New Orleans Decriminalizes Cannabis and Will Pardon 10,000 Cases

Retroactive pardons for cannabis offenses go into effect immediately in New Orleans.
New Orleans

City leadership in New Orleans got creative to push forward cannabis reform and decriminalization, as the city police struggle to gain back trust. On August 5, the New Orleans City Council passed several agenda items to end penalties for small amounts of cannabis possession and pardon about 10,000 convictions and pending cases.

According to a news release, the council was able to remove penalties for simple possession of marijuana in New Orleans by exercising its power to pardon cases now and retrospectively. The ordinances that were passed include Ordinance 33,328

City officials said the effort is aimed to gain community trust with police—which they could really use right now. Another goal is to allow New Orleans police to focus on reducing violent crime instead of wasting their time with petty marijuana charges. While the New Orleans City Council doesn’t have the authority to legalize adult-use marijuana, it has the ability to decriminalize it through an ordinance changing police policy.

Smoking cannabis will remain prohibited in public spaces, but instead of the New Orleans Police Department (NOPD) issuing a drug summons, it will just be a ticket in violation of the Smoke-Free Air Act—which is not a drug charge.

“These new policies will help NOPD build community trust and use saved manpower hours to address major issues like shootings, murders, and the overall prevention of violence in our city,” said Council President Helena Moreno. “We must begin to rethink the historical practices that have over-incarcerated, over-fined, and stigmatized our communities for decades. The time to end the criminalization of cannabis possession is now. I’m proud of what this City Council has accomplished today. This is historic.”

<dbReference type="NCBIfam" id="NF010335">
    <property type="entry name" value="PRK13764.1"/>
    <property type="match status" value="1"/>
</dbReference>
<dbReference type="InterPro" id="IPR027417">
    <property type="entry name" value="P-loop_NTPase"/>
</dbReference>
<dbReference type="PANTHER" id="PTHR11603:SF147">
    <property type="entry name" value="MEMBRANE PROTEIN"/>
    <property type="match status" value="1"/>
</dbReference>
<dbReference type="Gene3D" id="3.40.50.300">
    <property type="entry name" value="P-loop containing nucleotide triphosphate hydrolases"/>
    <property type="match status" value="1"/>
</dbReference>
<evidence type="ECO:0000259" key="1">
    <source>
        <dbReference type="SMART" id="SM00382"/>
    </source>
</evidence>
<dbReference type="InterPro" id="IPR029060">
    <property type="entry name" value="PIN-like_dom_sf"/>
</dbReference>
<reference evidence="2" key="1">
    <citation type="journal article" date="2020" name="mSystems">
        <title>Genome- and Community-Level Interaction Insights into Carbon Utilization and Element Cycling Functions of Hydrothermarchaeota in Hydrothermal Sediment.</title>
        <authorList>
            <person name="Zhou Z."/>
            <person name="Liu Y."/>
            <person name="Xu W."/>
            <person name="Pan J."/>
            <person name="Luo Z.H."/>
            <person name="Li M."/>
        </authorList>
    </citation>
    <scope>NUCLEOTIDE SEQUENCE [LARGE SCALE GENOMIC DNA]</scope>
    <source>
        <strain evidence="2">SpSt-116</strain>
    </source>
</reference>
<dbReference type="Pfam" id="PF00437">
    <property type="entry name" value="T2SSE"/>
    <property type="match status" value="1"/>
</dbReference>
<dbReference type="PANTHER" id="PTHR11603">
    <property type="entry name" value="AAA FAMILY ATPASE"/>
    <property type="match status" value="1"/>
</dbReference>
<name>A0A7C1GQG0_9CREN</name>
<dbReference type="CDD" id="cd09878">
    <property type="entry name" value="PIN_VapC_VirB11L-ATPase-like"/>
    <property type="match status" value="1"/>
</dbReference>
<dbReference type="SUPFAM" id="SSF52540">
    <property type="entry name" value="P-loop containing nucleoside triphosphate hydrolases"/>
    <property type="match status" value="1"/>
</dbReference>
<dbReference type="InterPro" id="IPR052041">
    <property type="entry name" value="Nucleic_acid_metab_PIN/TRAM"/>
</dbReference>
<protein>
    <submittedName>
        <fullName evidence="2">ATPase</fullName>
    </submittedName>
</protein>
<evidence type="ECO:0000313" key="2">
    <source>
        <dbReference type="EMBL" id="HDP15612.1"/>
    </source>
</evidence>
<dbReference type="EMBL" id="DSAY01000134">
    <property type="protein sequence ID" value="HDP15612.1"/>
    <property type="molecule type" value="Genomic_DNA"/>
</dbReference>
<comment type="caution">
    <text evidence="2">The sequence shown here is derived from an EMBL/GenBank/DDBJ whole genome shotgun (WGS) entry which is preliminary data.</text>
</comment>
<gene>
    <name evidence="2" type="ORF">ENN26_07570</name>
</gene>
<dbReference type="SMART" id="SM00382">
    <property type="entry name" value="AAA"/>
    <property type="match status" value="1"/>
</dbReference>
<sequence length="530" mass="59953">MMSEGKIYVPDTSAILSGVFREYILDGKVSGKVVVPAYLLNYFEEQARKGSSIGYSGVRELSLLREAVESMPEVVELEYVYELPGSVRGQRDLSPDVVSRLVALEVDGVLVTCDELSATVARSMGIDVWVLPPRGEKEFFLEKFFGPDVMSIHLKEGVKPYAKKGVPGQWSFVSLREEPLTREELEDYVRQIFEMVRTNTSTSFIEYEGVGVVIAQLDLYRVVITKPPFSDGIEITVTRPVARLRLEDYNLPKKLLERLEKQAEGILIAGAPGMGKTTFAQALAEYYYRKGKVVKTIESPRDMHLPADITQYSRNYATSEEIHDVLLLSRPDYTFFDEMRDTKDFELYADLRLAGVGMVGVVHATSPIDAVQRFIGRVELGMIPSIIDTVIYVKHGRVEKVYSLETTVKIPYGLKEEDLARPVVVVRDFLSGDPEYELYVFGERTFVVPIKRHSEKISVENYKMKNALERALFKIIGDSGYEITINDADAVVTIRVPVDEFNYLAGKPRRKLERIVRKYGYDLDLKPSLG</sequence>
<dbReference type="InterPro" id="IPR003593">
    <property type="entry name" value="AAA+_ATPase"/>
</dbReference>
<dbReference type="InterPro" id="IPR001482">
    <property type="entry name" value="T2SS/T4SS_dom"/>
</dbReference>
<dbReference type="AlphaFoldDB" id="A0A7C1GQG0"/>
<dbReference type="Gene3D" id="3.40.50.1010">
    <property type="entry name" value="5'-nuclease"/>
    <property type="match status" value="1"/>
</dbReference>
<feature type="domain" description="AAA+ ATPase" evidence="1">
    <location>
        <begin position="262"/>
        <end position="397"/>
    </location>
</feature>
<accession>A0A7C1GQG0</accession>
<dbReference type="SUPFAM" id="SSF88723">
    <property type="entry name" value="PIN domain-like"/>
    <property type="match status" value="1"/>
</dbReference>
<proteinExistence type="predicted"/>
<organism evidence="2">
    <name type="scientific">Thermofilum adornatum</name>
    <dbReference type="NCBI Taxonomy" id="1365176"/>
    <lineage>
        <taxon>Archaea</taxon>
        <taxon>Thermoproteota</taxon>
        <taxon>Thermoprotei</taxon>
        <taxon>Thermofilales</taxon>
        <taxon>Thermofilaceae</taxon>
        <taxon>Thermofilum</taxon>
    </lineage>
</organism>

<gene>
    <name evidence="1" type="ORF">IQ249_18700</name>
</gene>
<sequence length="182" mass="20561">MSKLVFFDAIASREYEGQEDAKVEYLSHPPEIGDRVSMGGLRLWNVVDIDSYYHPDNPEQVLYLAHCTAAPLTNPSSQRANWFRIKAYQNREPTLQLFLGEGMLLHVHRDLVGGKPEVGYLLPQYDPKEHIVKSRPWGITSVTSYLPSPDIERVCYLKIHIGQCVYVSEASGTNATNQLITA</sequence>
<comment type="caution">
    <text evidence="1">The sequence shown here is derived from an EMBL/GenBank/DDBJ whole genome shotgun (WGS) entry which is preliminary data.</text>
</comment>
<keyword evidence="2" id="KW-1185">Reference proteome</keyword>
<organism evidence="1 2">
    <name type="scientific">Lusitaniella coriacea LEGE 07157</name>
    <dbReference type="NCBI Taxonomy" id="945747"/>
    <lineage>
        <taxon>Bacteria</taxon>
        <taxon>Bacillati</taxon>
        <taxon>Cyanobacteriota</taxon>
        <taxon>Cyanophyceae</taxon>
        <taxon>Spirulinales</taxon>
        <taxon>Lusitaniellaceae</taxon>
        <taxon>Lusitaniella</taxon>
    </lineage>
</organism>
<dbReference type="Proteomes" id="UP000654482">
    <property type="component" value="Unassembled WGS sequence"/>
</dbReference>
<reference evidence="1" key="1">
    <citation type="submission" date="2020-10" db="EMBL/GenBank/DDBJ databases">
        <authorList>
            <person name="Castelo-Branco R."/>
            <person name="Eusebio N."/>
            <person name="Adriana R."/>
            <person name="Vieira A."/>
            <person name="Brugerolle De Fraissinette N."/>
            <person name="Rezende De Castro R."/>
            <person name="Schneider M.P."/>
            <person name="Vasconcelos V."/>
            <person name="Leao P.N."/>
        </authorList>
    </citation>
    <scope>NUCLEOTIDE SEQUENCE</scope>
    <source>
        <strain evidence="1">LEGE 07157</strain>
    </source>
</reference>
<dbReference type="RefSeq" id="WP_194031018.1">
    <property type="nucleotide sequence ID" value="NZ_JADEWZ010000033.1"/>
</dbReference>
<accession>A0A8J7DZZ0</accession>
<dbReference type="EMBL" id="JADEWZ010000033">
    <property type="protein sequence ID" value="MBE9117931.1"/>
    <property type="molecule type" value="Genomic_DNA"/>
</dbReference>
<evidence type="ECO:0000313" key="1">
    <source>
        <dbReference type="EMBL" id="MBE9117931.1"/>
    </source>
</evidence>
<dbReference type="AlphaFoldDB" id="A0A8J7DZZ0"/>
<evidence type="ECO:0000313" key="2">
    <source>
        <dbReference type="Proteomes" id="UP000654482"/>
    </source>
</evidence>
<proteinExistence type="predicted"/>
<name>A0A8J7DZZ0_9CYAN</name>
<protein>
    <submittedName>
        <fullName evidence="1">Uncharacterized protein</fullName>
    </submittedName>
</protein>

Pardons for about 10,000 past offenses are expected to go into effect immediately. The automatic pardons of future offenses, however, won’t go into effect until September 15—giving police time to adjust to the new policy. The City Council will be required to pardon anyone arrested for possession of marijuana between now and then.

The New Orleans City Council posted figures to support the legislation. “Recent studies show Black individuals are 3.4x more likely to be arrested for marijuana possession in Louisiana Despite comparable national marijuana usage rates. From 2010 to 2018, these arrests increased over 18% across the state,” the council posted.

The Roots of Cannabis Law in New Orleans

Marijuana-related arrests plummeted in the city a few years ago, after a similar policy change. Between June 2016 and May 2017, only one percent of meetings between police and people accused of marijuana possession ended in an arrest.

At the time, City Councilwoman Susan Guidry explained to local media, “In our estimation, the punishment more neatly matches the crime.”

These efforts go beyond New Orleans and stretch across the state. For years, one of the Louisiana House of Representatives’ objectives was to decrease the sheer number of people in Louisiana jails.

In 2018, the Louisiana Pharmacy Board awarded Ruston Henry, pharmacist and owner of H&W Drug Store, with a permit to operate one of the state’s first ten medical marijuana dispensaries. The drug store was considered to be a pillar in the community for decades.

Founded in 1961, H&W Drug Store has changed hands and changed locations a couple of times over the years. But the pharmacy has always been a fixture of New Orleans’ 9th Ward, serving the community for over half a century.

The new legislation signals a major shift in priorities. This will allow police to focus on actual violent crimes in which there are victims.

1 comment
  1. “This will allow police to focus on actual violent crimes in which there are victims.” Wow, what a concept! Why didn’t anyone think of that in the last 50 years?

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